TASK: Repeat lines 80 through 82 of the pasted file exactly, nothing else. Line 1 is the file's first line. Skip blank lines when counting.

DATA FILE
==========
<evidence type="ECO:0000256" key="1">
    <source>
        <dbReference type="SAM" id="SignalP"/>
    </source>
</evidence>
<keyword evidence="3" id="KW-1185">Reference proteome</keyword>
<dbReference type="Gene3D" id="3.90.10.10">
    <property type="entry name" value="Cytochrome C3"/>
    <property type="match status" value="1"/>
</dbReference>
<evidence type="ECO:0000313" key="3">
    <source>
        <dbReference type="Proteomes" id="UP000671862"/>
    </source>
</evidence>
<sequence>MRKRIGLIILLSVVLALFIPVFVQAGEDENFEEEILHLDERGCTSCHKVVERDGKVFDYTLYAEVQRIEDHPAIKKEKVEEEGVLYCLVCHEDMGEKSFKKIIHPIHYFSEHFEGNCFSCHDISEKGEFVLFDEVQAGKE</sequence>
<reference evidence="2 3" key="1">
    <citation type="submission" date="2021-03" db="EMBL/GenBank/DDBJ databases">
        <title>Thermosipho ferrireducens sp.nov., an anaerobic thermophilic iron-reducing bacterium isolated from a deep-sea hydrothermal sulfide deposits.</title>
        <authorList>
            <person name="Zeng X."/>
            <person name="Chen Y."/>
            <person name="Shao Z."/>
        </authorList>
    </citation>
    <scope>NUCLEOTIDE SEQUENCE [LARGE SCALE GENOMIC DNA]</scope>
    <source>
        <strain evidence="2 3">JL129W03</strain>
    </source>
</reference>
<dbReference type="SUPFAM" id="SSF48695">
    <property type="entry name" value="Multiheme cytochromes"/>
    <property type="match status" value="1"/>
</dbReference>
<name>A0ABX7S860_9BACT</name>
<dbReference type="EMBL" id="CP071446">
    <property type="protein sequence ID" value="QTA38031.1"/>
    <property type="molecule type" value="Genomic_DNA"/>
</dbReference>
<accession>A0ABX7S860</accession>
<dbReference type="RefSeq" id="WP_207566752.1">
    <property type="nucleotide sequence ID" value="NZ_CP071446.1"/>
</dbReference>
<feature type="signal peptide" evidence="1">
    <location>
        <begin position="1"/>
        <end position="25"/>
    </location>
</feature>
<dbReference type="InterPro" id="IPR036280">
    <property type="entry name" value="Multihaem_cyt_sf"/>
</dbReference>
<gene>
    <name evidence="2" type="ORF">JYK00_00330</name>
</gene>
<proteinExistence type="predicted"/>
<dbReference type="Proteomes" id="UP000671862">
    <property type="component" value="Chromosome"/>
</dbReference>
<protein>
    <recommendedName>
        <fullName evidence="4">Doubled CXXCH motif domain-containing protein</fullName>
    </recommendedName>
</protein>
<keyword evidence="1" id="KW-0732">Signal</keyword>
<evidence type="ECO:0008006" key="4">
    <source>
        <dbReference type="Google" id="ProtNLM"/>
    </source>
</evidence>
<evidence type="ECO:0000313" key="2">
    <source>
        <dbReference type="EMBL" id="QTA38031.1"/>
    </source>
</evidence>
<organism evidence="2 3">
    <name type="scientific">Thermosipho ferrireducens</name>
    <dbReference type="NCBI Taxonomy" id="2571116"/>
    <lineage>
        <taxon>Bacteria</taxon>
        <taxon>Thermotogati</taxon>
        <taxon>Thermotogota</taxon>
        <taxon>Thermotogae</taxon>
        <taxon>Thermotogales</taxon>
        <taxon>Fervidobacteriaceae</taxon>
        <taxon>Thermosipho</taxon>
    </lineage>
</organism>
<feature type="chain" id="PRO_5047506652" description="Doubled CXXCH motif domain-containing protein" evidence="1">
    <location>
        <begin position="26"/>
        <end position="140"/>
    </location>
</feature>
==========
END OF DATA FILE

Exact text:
        <taxon>Bacteria</taxon>
        <taxon>Thermotogati</taxon>
        <taxon>Thermotogota</taxon>